I have seen few projects where access to many system-specific functions was wrapped into the project-specific intermediate layer. Examples included functions for logging (wrapped around Log4J), file IO (methods like write content to the file, catch IOException), resource access, using properties and things the like. Most of the methods in this redirecting layer had very little code. The team used code review to enforce everyone to call this helper layer regardless if they see it useful or not.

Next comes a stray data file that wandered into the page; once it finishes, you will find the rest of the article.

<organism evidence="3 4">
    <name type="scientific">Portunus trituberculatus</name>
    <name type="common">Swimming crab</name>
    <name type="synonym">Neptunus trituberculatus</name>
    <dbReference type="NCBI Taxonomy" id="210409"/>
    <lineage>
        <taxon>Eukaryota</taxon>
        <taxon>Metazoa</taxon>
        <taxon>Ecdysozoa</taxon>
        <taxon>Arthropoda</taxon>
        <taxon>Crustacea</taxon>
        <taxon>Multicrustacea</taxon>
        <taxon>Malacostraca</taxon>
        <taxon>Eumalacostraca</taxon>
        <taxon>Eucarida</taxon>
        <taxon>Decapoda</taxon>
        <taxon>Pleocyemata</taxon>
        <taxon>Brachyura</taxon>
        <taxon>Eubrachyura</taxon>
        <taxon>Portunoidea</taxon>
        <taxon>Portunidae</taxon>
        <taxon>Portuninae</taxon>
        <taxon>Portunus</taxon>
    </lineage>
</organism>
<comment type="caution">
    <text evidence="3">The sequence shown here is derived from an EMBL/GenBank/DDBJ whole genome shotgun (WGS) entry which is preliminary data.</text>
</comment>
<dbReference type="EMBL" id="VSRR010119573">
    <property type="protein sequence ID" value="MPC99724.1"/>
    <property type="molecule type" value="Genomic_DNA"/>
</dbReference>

The arguments for using this layer were that "we may add the standard code on every action of this type", "the API may change, our layer will stay" and that "many developers are not competent enough (in case of using layer around Hibernate)". Maybe also that some code can be reused.
The drawbacks may be that the layer library is a piece of code to maintain itself, even competent developers must learn it first when newly hired, and young developers learn some API they will not find anywhere else, rather than learning standard things and that it may restrict the possibilities available on the API it wraps around.
Is such a layer library a recommended approach or anti-pattern?